A Century of Motorcycling | The 1960s

By Motorcyclist Staff, Photography by Motorcyclist Archives

It was the Age of Aquarius, and Americans let their hair down as hippies experimented with mind-altering drugs and free love. Rock-‘n’-roll became a legitimate art form, elevated by musicians like The Beatles and Jimi Hendrix. Citizens rallied behind President John F. Kennedy as The Cold War reached its terrifying climax with the Cuban Missile Crisis, then mourned his assassination at the hands of Lee Harvey Oswald. America’s space program also reached its pinnacle, as Astronauts Neil Armstrong and Buzz Aldrin became the first earthlings to walk on the moon. On the motorcycling front, the established British and American manufacturers were starting to feel the pinch of the upstart Japanese brands, especially the “Nicest People” people, Honda.

1960

Number of motorcycles registered in the USA: 575,000

Civil Rights sit-ins begin.

1961

Kawasaki merges with Meguro, and begins building complete motorcycles.

East German MZ rider/engineer Ernst Degner defects at the Swedish Grand Prix, joining Suzuki and introducing Walter Kaaden's cutting-edge two-stroke technology to Japan.

Velocette sets first 100-mph 24-hour record.

The Daytona 200 moves from the old beach course to the new superspeedway. Roger Reiman wins for Harley-Davidson.

Honda’s Kunimitsu Takahashi wins the German GP, becoming Japan’s first winner. Honda claims both the 125cc and 250cc world championships—the company’s first.

H-D's Carroll Resweber wins his fourth-straight AMA Grand National Championship.

1962

Motorcycles registered in the USA: 646,102

"You Meet The Nicest People on a Honda" ad campaign debuts.

Honda’s 305cc CB77 SuperHawk appears, making 27 horsepower at a then-unheard-of 9000 rpm.

Dave Ekins and Bill Robertson ride Honda CL72 Scramblers the length of Mexico’s Baja Peninsula, demonstrating the reliability of the then-unknown Japanese machines.

Bill Johnson’s Triumph streamliner sets a 224-mph speed record at Bonneville.

1963

President John F. Kennedy assassinated.

Suzuki’s American subsidiary opens.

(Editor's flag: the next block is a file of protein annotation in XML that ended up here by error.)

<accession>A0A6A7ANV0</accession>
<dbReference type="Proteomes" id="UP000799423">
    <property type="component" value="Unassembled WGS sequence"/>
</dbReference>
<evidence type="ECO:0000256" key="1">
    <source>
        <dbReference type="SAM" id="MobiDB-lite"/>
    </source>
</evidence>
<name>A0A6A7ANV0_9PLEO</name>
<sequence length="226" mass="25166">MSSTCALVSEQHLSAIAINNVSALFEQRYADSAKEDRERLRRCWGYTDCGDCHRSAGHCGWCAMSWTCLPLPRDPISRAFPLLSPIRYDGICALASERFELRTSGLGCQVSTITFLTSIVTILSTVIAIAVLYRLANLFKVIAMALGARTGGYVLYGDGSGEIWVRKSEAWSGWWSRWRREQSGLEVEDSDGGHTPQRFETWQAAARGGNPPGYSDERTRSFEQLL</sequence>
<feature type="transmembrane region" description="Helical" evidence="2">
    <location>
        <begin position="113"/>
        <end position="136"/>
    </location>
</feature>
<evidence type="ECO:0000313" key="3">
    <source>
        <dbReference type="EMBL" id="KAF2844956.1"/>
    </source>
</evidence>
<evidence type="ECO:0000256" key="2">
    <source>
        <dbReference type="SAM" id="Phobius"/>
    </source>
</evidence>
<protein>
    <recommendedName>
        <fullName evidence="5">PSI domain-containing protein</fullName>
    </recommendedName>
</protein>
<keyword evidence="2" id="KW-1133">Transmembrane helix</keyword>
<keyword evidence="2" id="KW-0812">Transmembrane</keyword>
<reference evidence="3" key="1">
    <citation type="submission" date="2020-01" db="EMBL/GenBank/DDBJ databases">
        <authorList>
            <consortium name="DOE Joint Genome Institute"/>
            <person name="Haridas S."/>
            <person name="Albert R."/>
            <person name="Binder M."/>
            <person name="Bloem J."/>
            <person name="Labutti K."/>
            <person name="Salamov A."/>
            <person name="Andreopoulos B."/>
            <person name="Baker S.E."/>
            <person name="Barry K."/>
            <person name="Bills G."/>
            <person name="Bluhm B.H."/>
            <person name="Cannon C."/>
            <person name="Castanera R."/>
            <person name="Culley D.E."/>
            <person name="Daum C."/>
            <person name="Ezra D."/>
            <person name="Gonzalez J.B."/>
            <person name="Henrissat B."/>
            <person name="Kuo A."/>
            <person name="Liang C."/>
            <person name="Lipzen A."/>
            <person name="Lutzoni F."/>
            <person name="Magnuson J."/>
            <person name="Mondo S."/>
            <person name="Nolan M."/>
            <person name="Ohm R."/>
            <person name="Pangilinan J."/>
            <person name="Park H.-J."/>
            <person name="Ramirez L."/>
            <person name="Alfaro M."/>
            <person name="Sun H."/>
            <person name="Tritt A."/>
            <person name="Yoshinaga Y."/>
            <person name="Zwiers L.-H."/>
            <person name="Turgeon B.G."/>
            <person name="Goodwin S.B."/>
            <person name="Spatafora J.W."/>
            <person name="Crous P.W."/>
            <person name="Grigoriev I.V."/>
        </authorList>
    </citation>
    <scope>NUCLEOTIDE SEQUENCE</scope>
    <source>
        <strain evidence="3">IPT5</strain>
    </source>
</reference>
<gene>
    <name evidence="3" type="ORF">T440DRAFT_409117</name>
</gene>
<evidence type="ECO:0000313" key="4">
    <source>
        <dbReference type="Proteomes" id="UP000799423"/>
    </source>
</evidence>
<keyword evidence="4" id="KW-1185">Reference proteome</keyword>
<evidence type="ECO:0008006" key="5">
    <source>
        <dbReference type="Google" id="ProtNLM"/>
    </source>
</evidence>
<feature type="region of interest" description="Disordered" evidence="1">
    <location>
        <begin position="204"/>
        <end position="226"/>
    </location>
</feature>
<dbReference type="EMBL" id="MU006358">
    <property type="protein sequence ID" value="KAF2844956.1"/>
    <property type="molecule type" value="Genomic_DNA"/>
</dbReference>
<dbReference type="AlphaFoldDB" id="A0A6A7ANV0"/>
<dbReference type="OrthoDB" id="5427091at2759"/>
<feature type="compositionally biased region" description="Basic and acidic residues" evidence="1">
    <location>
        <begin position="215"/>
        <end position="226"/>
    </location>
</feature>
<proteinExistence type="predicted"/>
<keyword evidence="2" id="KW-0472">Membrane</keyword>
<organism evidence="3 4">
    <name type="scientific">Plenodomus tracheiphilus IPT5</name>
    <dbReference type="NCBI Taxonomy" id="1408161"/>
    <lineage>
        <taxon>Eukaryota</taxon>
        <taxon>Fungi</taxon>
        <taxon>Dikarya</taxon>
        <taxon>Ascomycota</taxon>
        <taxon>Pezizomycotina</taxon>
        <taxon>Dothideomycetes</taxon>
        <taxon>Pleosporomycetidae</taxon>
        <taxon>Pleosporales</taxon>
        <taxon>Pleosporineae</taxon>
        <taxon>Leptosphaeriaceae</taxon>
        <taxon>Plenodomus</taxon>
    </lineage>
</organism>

1964

Yamaha introduces the self-lubricating, rotary-valve two-stroke.

Germany’s NSU ceases production.

The Beatles perform on The Ed Sullivan Show, to the delight of teenage girls everywhere.

1965

Bagnall Publishing purchases Motorcyclist.

Harley-Davidson introduces the Electra Glide, its first motorcycle with electric start.

Motorcycles registered in the USA: 1,382,000

1966

Kawasaki begins selling motorcycles in the USA, starting with the 250cc Samurai.





Bob Leppan’s Triumph-powered Gyronaut X1 goes 245 mph at Bonneville.

The first full-face helmet, the Bell Star, is introduced.

1967

Honda withdraws from GP racing after winning 18 world championships and 137 races in just nine years, to focus on Formula 1 auto racing.

1968

Honda’s groundbreaking CB750 inline-four debuts at the Tokyo Motor Show.

Yamaha launches the DT-1 Enduro, kick-starting the dual-purpose trend that explodes in the ’70s.

Honda pays “Mike the Bike” Hailwood the equivalent of $1.2 million not to race for another team. He takes up auto racing instead.

1969

Kawasaki releases the $999 Mach III, a 500cc two-stroke triple capable of mid-12-second quarter-miles, soon dubbed the “Widowmaker.”

AMF buys Harley-Davidson.

Apollo 11 lands on the moon, astronaut Neil Armstrong taking “one small step for man, one giant leap for mankind.”

Woodstock is billed as “3 Days of Peace & Music.” Performers include Jimi Hendrix, Janis Joplin, Crosby, Stills, Nash & Young, Santana and The Who.

Easy Rider becomes the third-highest-grossing film of the year, behind Bonnie and Clyde and The Graduate.

Motorcycles sold in the USA: 660,000

By Motorcyclist Staff
Enjoyed this Post? Subscribe to our RSS Feed, or use your favorite social media to recommend us to friends and colleagues!

*Please enter your username

*Please enter your password

*Please enter your comments
Comments:
Not Registered?Signup Here
(1024 character limit)
Motorcyclist
  • Motorcyclist Online